Marlborough Town Crier Alfie Johnson said he had lost his soul mate and his former teenage sweetheart after his wife Anne died on Saturday at Great Western Hospital.
Mrs Johnson, 68, died about 18 hours after being admitted to the Swindon hospital last Friday after her health began to deteriorate rapidly at Coombe End Court nursing home where she had been cared for over the past 16 months.
Her husband and their daughter Diane were at her bedside when she passed away.
Mrs Johnson, nee Fraser, who was born and brought up in Ogbourne St Andrew, had been confined to her bed by failing health in the months before her death.
She was educated at the former Ogbourne St Andrew village school before attending Marlborough Secondary Modern School which was on The Common at the time.
After leaving school she went to work for the former Pelhams Puppet factory in Marlborough which during the Sixties and Seventies was one of the town’s largest employers.
She was still in her teens when mutual friends arranged a blind date with Mr Johnson who was at that time as employed as a shoe repairer after completing his National Service in the Army where he was a bandsman.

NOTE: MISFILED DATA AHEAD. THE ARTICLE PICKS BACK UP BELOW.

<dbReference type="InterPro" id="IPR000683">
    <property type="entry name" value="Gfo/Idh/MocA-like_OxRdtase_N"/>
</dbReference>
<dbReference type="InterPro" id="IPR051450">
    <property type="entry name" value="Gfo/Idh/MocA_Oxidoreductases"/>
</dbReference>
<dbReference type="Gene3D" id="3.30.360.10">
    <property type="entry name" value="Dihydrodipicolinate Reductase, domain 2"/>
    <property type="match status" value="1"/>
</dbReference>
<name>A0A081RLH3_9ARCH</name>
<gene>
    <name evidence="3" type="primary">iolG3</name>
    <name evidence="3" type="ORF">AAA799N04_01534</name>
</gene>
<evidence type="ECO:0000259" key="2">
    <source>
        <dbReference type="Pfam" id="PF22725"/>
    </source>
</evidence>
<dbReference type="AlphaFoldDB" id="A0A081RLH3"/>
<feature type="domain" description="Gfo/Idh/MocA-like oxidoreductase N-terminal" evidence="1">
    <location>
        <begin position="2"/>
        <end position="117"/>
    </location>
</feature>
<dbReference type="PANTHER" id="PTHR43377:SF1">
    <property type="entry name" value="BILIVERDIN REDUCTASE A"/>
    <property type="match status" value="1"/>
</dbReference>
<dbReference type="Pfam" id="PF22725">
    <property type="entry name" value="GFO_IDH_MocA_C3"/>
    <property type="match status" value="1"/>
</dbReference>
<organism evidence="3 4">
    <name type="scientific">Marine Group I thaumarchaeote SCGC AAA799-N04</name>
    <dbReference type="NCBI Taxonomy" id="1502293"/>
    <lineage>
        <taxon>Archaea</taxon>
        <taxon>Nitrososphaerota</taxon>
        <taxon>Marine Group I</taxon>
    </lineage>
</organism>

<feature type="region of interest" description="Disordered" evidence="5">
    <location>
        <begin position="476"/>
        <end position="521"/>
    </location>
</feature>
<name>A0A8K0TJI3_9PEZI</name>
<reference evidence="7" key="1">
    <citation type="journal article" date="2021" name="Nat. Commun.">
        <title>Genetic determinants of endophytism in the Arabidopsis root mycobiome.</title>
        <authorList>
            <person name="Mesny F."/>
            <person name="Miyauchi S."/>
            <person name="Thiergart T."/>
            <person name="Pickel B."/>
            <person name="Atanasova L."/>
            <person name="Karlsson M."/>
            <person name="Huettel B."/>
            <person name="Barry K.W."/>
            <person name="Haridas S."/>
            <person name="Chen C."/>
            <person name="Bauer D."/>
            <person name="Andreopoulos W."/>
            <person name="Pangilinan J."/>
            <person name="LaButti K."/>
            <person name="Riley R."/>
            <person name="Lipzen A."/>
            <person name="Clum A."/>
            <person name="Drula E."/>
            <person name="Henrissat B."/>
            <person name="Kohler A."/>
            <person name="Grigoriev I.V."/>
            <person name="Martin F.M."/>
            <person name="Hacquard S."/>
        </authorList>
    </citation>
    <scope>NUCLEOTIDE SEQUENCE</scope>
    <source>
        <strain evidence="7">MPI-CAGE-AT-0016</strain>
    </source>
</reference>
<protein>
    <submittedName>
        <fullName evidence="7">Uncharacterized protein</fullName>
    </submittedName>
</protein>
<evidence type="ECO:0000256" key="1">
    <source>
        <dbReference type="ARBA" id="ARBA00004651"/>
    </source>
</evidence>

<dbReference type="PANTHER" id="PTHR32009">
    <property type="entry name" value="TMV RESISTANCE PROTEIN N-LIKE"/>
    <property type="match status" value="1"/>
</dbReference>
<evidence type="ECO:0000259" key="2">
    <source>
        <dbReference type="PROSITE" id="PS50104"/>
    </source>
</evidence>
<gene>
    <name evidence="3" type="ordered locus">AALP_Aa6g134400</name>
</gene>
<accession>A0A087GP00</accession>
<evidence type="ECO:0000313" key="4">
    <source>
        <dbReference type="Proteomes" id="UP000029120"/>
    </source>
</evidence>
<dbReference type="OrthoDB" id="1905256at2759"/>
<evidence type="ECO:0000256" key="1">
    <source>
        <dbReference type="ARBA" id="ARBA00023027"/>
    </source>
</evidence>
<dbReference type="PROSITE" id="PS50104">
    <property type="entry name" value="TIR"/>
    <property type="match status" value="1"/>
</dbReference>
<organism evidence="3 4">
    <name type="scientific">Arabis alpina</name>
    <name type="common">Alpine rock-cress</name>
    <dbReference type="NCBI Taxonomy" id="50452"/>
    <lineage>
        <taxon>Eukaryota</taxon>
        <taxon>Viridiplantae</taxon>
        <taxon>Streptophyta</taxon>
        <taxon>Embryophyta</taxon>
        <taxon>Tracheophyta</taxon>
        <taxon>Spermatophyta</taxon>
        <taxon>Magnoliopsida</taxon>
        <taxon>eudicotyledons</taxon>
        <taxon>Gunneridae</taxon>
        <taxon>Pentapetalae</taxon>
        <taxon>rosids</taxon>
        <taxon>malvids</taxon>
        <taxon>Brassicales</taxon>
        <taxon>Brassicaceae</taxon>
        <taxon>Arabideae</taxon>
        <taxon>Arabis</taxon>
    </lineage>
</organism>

Mrs Johnson, who outlived her two brothers, was married in 1967 in St Andrew’s Church at Ogbourne and the couple honeymooned in Southsea before moving into the London Road cottage that was home for the rest of her life.
Their wedding invitations invited guests to the marriage of Bubbles and Yop. She was nicknamed Bubbles by her workmates because of her smiling personality and Mr Johnson had been called Yop by army mates.
Mrs Johnson continued to work for Pelhams after the birth of their daughter and her pastimes were knitting and sewing.
She was a great supporter of the town’s former carnival, made costumes for some of the entries and acted as chaperone for carnival queens for many years.
Most of all Mrs Johnson was known for her support for her husband’s role as town crier and he rarely turned out without her.
Mr Johnson, 15 years her senior and town crier for 21 years, said: “She looked after me 150 per cent as town crier. Anne would always make sure my costume was smart and that my bell was polished.
“Not only did she accompany me everywhere, she also acted as my official photographer.”
After leaving Pelhams Mrs Johnson became a volunteer helper at the Jubilee Centre for some years until a debilitating condition left her virtually housebound.
Daughter Diane said: “Anything to do with animals or babies then Mum was in her element.”
At the time of publication details of the funeral arrangements have still not been finalised.
At the start of the Town Council meeting on Monday evening (December 15), Mayor Marian Hannaford-Dobson invited councillors, officers and members of the public to stand for two minutes silence in memory and in honour of Annie Johnson.